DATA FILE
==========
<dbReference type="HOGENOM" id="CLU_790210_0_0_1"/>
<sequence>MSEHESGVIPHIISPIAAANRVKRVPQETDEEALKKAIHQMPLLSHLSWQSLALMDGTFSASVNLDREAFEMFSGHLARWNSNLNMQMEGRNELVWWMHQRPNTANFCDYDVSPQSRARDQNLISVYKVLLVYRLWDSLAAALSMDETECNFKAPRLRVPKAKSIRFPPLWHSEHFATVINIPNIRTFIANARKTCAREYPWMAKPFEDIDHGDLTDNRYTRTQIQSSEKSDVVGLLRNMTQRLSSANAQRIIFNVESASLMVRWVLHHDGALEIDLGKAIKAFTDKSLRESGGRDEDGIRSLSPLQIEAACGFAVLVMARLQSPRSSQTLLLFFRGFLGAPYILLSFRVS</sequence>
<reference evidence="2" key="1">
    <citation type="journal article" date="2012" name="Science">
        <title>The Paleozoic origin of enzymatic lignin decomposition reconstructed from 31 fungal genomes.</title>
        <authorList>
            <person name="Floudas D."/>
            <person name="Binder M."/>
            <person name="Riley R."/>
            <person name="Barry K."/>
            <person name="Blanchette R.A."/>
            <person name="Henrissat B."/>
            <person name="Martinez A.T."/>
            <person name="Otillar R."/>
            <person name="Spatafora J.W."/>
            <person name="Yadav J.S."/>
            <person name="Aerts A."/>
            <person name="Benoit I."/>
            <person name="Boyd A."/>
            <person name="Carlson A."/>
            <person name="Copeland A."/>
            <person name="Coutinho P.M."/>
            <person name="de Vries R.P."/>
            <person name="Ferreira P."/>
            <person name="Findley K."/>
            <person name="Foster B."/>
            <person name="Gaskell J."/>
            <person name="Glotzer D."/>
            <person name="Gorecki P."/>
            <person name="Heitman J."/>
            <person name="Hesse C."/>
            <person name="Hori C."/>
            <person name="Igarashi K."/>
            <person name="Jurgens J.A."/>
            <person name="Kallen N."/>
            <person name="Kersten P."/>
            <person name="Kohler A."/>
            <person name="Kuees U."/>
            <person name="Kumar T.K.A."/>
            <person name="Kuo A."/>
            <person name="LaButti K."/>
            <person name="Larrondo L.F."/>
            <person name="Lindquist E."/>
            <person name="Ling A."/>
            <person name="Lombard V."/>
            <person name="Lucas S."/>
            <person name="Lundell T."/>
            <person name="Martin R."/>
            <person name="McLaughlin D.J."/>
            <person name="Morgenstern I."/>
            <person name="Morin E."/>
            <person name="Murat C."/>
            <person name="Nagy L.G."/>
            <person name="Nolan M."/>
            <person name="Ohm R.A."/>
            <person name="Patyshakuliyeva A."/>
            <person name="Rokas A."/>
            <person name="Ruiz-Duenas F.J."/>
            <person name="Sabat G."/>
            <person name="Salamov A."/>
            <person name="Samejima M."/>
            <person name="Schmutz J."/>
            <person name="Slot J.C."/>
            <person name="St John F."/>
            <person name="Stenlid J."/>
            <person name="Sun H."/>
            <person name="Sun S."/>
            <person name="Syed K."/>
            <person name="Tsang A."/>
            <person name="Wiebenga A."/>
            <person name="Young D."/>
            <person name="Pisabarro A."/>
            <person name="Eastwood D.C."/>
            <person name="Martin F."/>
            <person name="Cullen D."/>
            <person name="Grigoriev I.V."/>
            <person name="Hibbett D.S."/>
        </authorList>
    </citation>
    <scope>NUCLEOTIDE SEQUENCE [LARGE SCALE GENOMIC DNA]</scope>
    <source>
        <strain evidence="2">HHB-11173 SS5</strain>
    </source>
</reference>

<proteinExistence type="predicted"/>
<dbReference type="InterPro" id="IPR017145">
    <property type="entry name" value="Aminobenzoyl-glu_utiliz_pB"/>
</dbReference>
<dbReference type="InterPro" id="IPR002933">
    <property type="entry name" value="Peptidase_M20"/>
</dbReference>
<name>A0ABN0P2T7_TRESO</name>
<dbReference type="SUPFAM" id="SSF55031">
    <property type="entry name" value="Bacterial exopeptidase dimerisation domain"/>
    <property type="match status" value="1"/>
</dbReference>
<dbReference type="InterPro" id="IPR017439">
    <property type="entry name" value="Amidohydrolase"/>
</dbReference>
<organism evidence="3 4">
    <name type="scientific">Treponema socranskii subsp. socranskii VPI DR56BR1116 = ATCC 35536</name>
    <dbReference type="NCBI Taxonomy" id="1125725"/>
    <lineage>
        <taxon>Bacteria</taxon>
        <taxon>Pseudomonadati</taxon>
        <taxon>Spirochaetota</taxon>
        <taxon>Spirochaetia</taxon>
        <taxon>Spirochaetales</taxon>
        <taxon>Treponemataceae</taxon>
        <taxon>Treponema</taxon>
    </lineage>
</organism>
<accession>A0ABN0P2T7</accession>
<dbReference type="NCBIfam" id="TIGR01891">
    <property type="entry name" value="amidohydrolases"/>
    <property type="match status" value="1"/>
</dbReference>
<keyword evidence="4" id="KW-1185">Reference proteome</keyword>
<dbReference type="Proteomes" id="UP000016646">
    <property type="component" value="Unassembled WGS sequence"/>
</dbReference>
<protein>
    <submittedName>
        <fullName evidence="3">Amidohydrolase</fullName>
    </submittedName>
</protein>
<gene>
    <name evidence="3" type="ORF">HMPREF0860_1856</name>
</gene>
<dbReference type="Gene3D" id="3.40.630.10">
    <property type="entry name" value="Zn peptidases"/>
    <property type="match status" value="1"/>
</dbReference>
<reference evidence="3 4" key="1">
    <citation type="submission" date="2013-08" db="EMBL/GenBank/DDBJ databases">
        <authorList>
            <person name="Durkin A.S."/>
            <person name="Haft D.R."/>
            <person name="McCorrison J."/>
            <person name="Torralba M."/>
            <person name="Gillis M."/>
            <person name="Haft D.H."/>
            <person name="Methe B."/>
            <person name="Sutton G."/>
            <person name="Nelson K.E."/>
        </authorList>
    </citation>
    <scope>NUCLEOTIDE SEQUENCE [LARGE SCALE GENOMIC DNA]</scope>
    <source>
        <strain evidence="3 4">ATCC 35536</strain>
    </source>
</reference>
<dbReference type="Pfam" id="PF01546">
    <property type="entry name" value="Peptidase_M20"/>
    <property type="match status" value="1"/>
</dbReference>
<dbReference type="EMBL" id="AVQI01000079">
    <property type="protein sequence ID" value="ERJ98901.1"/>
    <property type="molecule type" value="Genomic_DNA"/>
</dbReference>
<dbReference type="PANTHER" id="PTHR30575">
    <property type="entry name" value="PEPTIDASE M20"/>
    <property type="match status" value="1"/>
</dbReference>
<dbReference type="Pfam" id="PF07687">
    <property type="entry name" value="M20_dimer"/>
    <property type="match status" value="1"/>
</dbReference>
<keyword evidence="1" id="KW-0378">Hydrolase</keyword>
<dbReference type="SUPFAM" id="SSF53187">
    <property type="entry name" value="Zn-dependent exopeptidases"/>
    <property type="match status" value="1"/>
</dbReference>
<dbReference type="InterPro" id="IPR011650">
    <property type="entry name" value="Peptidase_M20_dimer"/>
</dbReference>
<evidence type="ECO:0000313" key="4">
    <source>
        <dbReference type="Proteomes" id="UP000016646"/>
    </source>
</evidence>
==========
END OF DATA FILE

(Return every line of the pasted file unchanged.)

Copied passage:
<dbReference type="HOGENOM" id="CLU_790210_0_0_1"/>
<sequence>MSEHESGVIPHIISPIAAANRVKRVPQETDEEALKKAIHQMPLLSHLSWQSLALMDGTFSASVNLDREAFEMFSGHLARWNSNLNMQMEGRNELVWWMHQRPNTANFCDYDVSPQSRARDQNLISVYKVLLVYRLWDSLAAALSMDETECNFKAPRLRVPKAKSIRFPPLWHSEHFATVINIPNIRTFIANARKTCAREYPWMAKPFEDIDHGDLTDNRYTRTQIQSSEKSDVVGLLRNMTQRLSSANAQRIIFNVESASLMVRWVLHHDGALEIDLGKAIKAFTDKSLRESGGRDEDGIRSLSPLQIEAACGFAVLVMARLQSPRSSQTLLLFFRGFLGAPYILLSFRVS</sequence>
<reference evidence="2" key="1">
    <citation type="journal article" date="2012" name="Science">
        <title>The Paleozoic origin of enzymatic lignin decomposition reconstructed from 31 fungal genomes.</title>
        <authorList>
            <person name="Floudas D."/>
            <person name="Binder M."/>
            <person name="Riley R."/>
            <person name="Barry K."/>
            <person name="Blanchette R.A."/>
            <person name="Henrissat B."/>
            <person name="Martinez A.T."/>
            <person name="Otillar R."/>
            <person name="Spatafora J.W."/>
            <person name="Yadav J.S."/>
            <person name="Aerts A."/>
            <person name="Benoit I."/>
            <person name="Boyd A."/>
            <person name="Carlson A."/>
            <person name="Copeland A."/>
            <person name="Coutinho P.M."/>
            <person name="de Vries R.P."/>
            <person name="Ferreira P."/>
            <person name="Findley K."/>
            <person name="Foster B."/>
            <person name="Gaskell J."/>
            <person name="Glotzer D."/>
            <person name="Gorecki P."/>
            <person name="Heitman J."/>
            <person name="Hesse C."/>
            <person name="Hori C."/>
            <person name="Igarashi K."/>
            <person name="Jurgens J.A."/>
            <person name="Kallen N."/>
            <person name="Kersten P."/>
            <person name="Kohler A."/>
            <person name="Kuees U."/>
            <person name="Kumar T.K.A."/>
            <person name="Kuo A."/>
            <person name="LaButti K."/>
            <person name="Larrondo L.F."/>
            <person name="Lindquist E."/>
            <person name="Ling A."/>
            <person name="Lombard V."/>
            <person name="Lucas S."/>
            <person name="Lundell T."/>
            <person name="Martin R."/>
            <person name="McLaughlin D.J."/>
            <person name="Morgenstern I."/>
            <person name="Morin E."/>
            <person name="Murat C."/>
            <person name="Nagy L.G."/>
            <person name="Nolan M."/>
            <person name="Ohm R.A."/>
            <person name="Patyshakuliyeva A."/>
            <person name="Rokas A."/>
            <person name="Ruiz-Duenas F.J."/>
            <person name="Sabat G."/>
            <person name="Salamov A."/>
            <person name="Samejima M."/>
            <person name="Schmutz J."/>
            <person name="Slot J.C."/>
            <person name="St John F."/>
            <person name="Stenlid J."/>
            <person name="Sun H."/>
            <person name="Sun S."/>
            <person name="Syed K."/>
            <person name="Tsang A."/>
            <person name="Wiebenga A."/>
            <person name="Young D."/>
            <person name="Pisabarro A."/>
            <person name="Eastwood D.C."/>
            <person name="Martin F."/>
            <person name="Cullen D."/>
            <person name="Grigoriev I.V."/>
            <person name="Hibbett D.S."/>
        </authorList>
    </citation>
    <scope>NUCLEOTIDE SEQUENCE [LARGE SCALE GENOMIC DNA]</scope>
    <source>
        <strain evidence="2">HHB-11173 SS5</strain>
    </source>
</reference>

<proteinExistence type="predicted"/>
<dbReference type="InterPro" id="IPR017145">
    <property type="entry name" value="Aminobenzoyl-glu_utiliz_pB"/>
</dbReference>
<dbReference type="InterPro" id="IPR002933">
    <property type="entry name" value="Peptidase_M20"/>
</dbReference>
<name>A0ABN0P2T7_TRESO</name>
<dbReference type="SUPFAM" id="SSF55031">
    <property type="entry name" value="Bacterial exopeptidase dimerisation domain"/>
    <property type="match status" value="1"/>
</dbReference>
<dbReference type="InterPro" id="IPR017439">
    <property type="entry name" value="Amidohydrolase"/>
</dbReference>
<organism evidence="3 4">
    <name type="scientific">Treponema socranskii subsp. socranskii VPI DR56BR1116 = ATCC 35536</name>
    <dbReference type="NCBI Taxonomy" id="1125725"/>
    <lineage>
        <taxon>Bacteria</taxon>
        <taxon>Pseudomonadati</taxon>
        <taxon>Spirochaetota</taxon>
        <taxon>Spirochaetia</taxon>
        <taxon>Spirochaetales</taxon>
        <taxon>Treponemataceae</taxon>
        <taxon>Treponema</taxon>
    </lineage>
</organism>
<accession>A0ABN0P2T7</accession>
<dbReference type="NCBIfam" id="TIGR01891">
    <property type="entry name" value="amidohydrolases"/>
    <property type="match status" value="1"/>
</dbReference>
<keyword evidence="4" id="KW-1185">Reference proteome</keyword>
<dbReference type="Proteomes" id="UP000016646">
    <property type="component" value="Unassembled WGS sequence"/>
</dbReference>
<protein>
    <submittedName>
        <fullName evidence="3">Amidohydrolase</fullName>
    </submittedName>
</protein>
<gene>
    <name evidence="3" type="ORF">HMPREF0860_1856</name>
</gene>
<dbReference type="Gene3D" id="3.40.630.10">
    <property type="entry name" value="Zn peptidases"/>
    <property type="match status" value="1"/>
</dbReference>
<reference evidence="3 4" key="1">
    <citation type="submission" date="2013-08" db="EMBL/GenBank/DDBJ databases">
        <authorList>
            <person name="Durkin A.S."/>
            <person name="Haft D.R."/>
            <person name="McCorrison J."/>
            <person name="Torralba M."/>
            <person name="Gillis M."/>
            <person name="Haft D.H."/>
            <person name="Methe B."/>
            <person name="Sutton G."/>
            <person name="Nelson K.E."/>
        </authorList>
    </citation>
    <scope>NUCLEOTIDE SEQUENCE [LARGE SCALE GENOMIC DNA]</scope>
    <source>
        <strain evidence="3 4">ATCC 35536</strain>
    </source>
</reference>
<dbReference type="Pfam" id="PF01546">
    <property type="entry name" value="Peptidase_M20"/>
    <property type="match status" value="1"/>
</dbReference>
<dbReference type="EMBL" id="AVQI01000079">
    <property type="protein sequence ID" value="ERJ98901.1"/>
    <property type="molecule type" value="Genomic_DNA"/>
</dbReference>
<dbReference type="PANTHER" id="PTHR30575">
    <property type="entry name" value="PEPTIDASE M20"/>
    <property type="match status" value="1"/>
</dbReference>
<dbReference type="Pfam" id="PF07687">
    <property type="entry name" value="M20_dimer"/>
    <property type="match status" value="1"/>
</dbReference>
<keyword evidence="1" id="KW-0378">Hydrolase</keyword>
<dbReference type="SUPFAM" id="SSF53187">
    <property type="entry name" value="Zn-dependent exopeptidases"/>
    <property type="match status" value="1"/>
</dbReference>
<dbReference type="InterPro" id="IPR011650">
    <property type="entry name" value="Peptidase_M20_dimer"/>
</dbReference>
<evidence type="ECO:0000313" key="4">
    <source>
        <dbReference type="Proteomes" id="UP000016646"/>
    </source>
</evidence>